Behavior And Reproduction
Dolphins are highly intelligent social animals. Many species appear to live in cooperative groups, groups that work together. They may live in groups called pods of fewer than five or as many as several thousand. To some extent, group size depends on the availability of food. Within a large group, animals often separate by age and sex.
Dolphins have excellent hearing and communicate with each other by producing a variety of different sounds, often identified as "clicks," "pulses," and "whistles." Some of these sounds may be identifiers for individual animals, but this communication is not well understood. Dolphins living in clear water may also communicate by flipping and flashing patches of color on their bodies.
There are many examples of dolphins working cooperatively. They may work together to locate and round up a school of fish or chase them into shallow water or to attack a predator, an animal that hunts them for food. They have been seen helping newborn or injured animals to the surface to breathe. They are best known for their acrobatics. They often leap and spin out of the water, sometimes in large, coordinated groups. They are curious and playful. Some dolphins will catch a ride on the waves a boat makes as it passes through the water. Dolphins can be taught behaviors or tricks when in captivity.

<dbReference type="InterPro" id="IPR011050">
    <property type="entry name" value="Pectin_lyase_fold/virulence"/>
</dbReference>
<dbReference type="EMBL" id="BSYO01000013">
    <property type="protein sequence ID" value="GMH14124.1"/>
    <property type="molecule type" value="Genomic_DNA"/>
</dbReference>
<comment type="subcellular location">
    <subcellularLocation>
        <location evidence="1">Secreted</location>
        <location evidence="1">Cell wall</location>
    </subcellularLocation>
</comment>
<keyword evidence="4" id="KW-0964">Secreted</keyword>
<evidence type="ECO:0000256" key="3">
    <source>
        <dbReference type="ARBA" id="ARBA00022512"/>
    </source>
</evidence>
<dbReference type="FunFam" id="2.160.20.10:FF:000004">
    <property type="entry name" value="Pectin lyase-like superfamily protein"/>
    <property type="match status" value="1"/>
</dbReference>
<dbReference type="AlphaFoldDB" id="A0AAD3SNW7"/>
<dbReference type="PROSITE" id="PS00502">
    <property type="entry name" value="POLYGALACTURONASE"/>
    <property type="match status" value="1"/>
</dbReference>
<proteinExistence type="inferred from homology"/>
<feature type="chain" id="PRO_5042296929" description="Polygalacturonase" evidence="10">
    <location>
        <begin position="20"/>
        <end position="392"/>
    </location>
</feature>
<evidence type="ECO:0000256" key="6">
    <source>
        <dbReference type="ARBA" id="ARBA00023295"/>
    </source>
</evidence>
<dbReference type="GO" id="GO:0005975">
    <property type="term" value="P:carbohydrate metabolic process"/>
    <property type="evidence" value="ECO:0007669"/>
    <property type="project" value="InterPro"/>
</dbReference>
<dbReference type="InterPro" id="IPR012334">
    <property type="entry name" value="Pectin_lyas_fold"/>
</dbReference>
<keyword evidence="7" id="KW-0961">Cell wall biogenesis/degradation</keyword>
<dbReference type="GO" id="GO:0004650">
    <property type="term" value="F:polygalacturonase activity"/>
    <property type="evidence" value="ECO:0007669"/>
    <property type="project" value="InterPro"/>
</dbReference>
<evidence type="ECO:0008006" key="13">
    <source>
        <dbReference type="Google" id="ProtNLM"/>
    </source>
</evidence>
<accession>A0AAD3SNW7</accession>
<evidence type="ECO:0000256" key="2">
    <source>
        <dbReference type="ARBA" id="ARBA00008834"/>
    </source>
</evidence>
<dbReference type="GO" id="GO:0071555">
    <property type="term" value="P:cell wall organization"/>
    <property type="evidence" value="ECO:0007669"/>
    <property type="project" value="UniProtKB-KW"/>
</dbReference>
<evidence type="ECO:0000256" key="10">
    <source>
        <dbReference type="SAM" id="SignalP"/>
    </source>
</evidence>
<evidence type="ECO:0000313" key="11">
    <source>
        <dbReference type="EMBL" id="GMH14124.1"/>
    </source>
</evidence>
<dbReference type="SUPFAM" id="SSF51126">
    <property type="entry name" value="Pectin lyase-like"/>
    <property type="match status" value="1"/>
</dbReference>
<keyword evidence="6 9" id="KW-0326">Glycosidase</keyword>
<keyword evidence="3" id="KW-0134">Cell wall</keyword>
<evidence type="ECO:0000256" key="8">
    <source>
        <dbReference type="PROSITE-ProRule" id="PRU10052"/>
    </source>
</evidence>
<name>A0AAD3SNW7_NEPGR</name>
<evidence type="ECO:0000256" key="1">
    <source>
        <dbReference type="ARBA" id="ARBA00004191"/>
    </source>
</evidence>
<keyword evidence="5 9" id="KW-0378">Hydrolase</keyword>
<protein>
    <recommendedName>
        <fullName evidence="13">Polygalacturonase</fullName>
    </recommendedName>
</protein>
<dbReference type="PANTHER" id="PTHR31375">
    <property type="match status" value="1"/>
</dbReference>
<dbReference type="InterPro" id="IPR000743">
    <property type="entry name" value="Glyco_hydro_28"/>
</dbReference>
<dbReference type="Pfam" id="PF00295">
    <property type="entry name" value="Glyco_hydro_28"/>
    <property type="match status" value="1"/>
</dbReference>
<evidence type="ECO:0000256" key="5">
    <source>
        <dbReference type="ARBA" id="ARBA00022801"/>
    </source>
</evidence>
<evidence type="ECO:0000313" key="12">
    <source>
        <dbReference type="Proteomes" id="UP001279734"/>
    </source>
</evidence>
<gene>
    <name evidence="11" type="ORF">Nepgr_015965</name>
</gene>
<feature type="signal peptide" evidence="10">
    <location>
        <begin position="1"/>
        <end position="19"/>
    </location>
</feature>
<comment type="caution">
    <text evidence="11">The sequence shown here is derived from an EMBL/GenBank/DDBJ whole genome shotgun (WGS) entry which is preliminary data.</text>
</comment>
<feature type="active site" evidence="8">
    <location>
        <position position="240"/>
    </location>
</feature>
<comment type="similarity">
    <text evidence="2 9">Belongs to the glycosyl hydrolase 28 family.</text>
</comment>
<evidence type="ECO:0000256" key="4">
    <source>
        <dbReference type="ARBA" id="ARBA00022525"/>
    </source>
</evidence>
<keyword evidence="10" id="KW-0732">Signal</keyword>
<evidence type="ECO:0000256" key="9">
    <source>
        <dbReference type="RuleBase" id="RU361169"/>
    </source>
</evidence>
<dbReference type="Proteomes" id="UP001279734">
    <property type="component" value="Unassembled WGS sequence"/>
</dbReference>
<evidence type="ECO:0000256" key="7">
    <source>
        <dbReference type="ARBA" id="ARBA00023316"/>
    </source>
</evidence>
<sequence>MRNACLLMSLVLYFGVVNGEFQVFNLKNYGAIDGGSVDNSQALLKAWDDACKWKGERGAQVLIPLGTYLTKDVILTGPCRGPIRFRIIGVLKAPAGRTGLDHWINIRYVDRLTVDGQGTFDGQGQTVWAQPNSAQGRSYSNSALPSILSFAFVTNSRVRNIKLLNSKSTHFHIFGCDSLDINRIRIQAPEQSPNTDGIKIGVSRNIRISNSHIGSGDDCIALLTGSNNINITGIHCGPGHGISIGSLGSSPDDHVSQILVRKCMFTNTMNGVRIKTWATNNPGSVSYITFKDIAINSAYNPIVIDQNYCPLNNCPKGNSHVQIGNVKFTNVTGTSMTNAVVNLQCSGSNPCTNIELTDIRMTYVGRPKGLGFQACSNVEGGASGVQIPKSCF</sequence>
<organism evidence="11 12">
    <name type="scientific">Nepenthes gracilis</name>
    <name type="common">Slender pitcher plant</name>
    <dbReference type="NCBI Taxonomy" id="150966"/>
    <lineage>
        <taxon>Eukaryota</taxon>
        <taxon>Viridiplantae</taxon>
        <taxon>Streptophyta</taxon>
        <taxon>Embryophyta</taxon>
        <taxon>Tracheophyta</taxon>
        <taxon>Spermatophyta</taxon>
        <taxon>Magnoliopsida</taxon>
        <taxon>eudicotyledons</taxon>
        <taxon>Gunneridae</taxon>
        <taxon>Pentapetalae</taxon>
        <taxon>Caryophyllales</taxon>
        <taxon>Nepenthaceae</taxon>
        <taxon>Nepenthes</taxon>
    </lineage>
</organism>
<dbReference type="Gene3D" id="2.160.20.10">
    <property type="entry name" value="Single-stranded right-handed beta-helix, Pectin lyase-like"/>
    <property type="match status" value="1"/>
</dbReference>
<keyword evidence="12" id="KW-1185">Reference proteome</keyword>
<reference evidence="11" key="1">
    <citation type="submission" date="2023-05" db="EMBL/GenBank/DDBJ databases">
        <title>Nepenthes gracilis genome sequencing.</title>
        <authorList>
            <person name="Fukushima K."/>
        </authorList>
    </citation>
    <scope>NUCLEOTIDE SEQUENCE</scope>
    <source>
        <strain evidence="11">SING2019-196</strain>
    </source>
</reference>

Dolphins mate and give birth in the water. From an early age, both sexes do a lot of touching and stroking, rubbing and sex play behavior with their own and the opposite sex. Sexual maturity, the ability to reproduce, occurs when individuals are between five and sixteen years old. Larger species tend to mature later than smaller ones. A single calf is born after a pregnancy lasting ten to fifteen months.
The bond between mother and calf is extremely important and may last many years. Calves begin to catch fish when they are a few months old, but may continue to nurse for three-and-a-half years or more. Even after they are weaned, no longer nursing, they remain with their mother for a year or longer.
Scientists who have recorded dolphin whistles have found that individual animals react much more strongly to the whistle of an individual that is related to them than to a whistle of a stranger. It appears that each dolphin has a signature whistle all its own that is recognized by its family.
Animal Life ResourceMammalsDolphins: Delphinidae - Physical Characteristics, Diet, Behavior And Reproduction, Dolphins And People, Conservation Status, Killer Whale (orcinus Orca): Species Accounts - GEOGRAPHIC RANGE, HABITAT